You may be surprised to learn that most of the qualifications of bishops (also called elders, shepherds, pastors, overseers, or presbyters) are expected of all Christians — both men and women. This effectively says that bishops aren’t some sort of “super” Christian or a sort of special individual that most can’t replicate. Instead, they’re men who have developed spiritually as Jesus wanted them to, excelling in the qualities expected of all. The best thing a man can do in planning to be an elder in the future is mature as a Christian. When the qualifications are listed in Scripture, it implies that there were men already qualified, who Timothy and Titus could identify and were ready to assume the work of leading congregations spiritually in the right way. As we make our point in this space, please begin by reading the two passages of qualifications closely:
“This is a faithful saying: If a man desires the position of a bishop, he desires a good work. A bishop then must be blameless, the husband of one wife, temperate, sober-minded, of good behavior, hospitable, able to teach; not given to wine, not violent, not greedy for money, but gentle, not quarrelsome, not covetous; one who rules his own house well, having his children in submission with all reverence (for if a man does not know how to rule his own house, how will he take care of the church of God?); not a novice, lest being puffed up with pride he fall into the same condemnation as the devil. Moreover he must have a good testimony among those who are outside, lest he fall into reproach and the snare of the devil” (1 Timothy 3:1-7).
“For this reason I left you in Crete, that you should set in order the things that are lacking, and appoint elders in every city as I commanded you — if a man is blameless, the husband of one wife, having faithful children not accused of dissipation or insubordination. For a bishop must be blameless, as a steward of God, not self-willed, not quick-tempered, not given to wine, not violent, not greedy for money, but hospitable, a lover of what is good, sober-minded, just, holy, self-controlled, holding fast the faithful word as he has been taught, that he may be able, by sound doctrine, both to exhort and convict those who contradict” (Titus 1:5-9).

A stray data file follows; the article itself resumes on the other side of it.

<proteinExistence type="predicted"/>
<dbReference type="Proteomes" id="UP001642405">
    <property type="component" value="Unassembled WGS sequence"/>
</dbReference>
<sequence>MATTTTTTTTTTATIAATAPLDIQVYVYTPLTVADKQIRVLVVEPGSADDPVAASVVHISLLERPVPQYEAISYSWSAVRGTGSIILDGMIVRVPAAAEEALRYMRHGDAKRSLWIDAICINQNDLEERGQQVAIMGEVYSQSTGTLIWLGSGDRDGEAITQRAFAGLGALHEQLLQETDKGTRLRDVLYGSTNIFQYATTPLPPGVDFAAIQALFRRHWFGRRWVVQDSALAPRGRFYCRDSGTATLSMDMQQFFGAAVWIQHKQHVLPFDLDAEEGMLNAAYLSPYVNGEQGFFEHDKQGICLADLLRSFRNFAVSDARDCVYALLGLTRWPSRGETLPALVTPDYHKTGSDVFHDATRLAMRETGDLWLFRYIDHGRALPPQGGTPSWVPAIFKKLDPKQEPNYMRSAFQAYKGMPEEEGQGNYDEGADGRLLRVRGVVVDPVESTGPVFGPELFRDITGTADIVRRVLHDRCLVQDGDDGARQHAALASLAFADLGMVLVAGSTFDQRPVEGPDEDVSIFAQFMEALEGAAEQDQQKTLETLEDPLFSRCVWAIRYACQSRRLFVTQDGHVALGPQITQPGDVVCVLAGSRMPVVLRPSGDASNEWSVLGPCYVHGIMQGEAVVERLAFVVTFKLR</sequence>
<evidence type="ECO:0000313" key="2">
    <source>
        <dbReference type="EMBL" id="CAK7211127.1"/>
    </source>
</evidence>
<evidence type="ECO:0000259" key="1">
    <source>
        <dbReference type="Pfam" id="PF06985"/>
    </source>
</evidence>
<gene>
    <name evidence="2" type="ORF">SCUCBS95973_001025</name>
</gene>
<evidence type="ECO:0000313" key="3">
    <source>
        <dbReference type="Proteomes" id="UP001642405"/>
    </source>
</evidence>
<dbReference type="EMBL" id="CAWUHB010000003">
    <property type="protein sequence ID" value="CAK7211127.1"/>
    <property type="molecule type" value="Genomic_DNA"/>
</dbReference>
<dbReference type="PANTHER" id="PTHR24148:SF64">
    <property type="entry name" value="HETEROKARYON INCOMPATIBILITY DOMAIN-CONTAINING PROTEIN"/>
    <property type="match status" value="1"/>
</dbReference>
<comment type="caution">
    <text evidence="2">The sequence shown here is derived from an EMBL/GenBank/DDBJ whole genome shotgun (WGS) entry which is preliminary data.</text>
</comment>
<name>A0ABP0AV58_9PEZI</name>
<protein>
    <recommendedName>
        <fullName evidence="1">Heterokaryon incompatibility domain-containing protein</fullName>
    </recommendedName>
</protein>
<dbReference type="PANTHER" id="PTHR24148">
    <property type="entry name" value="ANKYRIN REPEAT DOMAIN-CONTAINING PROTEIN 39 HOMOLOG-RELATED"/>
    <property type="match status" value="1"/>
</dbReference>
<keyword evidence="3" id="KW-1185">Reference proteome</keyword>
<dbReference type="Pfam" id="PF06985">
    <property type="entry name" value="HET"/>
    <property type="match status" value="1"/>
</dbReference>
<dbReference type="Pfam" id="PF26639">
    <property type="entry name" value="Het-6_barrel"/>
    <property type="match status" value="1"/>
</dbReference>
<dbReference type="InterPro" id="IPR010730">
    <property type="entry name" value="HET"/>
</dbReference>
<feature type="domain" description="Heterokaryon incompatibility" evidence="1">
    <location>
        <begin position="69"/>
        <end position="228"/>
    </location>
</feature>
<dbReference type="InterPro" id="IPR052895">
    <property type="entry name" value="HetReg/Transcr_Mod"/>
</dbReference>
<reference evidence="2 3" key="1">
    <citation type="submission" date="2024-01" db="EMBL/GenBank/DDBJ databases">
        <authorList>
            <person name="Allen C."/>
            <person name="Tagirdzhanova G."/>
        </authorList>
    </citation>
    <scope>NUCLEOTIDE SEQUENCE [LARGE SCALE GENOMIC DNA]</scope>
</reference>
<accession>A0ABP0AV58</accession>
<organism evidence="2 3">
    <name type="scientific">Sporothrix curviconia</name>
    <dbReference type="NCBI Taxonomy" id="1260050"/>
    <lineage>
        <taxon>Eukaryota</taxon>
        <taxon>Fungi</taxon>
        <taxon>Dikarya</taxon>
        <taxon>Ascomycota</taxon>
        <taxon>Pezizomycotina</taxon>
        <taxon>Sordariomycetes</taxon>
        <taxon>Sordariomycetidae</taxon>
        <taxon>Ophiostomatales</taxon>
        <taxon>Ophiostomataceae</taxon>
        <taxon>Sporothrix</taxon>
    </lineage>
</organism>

Out of these two lists, there are surprisingly few qualifications that apply specifically to bishops:
- Must not be a novice.
- Must desire the position of an elder.
- Must be the husband of one wife.
- Must have faithful children not accused of dissipation or insubordination.
Now let’s consider the characteristics that everyone must have. The many qualifications that apply to everyone are going to differ among various translations in the terms used. This is a compilation taken from the NKJV:
- Blameless: Unimpeachable character (Philippians 2:14-15).
- Temperate/self-controlled: Able to deny your own desires (2 Peter 1:5-6).
- Sober-minded: Having a sound mind, earnest, and sincere (1 Peter 1:13).
- Good behavior: Decent in conduct, well behaved (Galatians 4:18).
- Hospitable: Generous reception of guests (Romans 12:13).
- Able to teach: Qualified to instruct (Acts 8:4; Hebrews 5:12; 1 Peter 3:15).
- Not given to wine: Not addicted to wine (Ephesians 5:18).
- Not violent: Not apt to fight (Matthew 5:39; 1 Peter 2:21-23).
- Not greedy for money and/or covetous: Will not use wrong means to make money; an example of liberal giving (Hebrews 13:5).
- 10.Gentle: Kind and meek (Philippians 4:5).
- 11.Not quarrelsome or quick-tempered: Not easily enraged (Galatians 5:20; Colossians 3:8).
- 12.Not self-willed: Arrogant and self-pleasing (Philippians 2:3-4).
- 13.A lover of what is good: Loves good things (Philippians 4:8; 1 Thessalonians 5:15, 21).
- 14.Just: Equitable, fair, and honest (James 2:1, 9).
- 15.Holy: Devoted to God and pious (Romans 12:1; 1 Peter 1:15-16).
- 16.Holding fast the faithful word: Holding on firmly to the truth (Ephesians 6:14-18).
- 17.A good testimony among those who are outside: Good reputation from those outside the church (Romans 12:18; 1 Peter 2:11-12).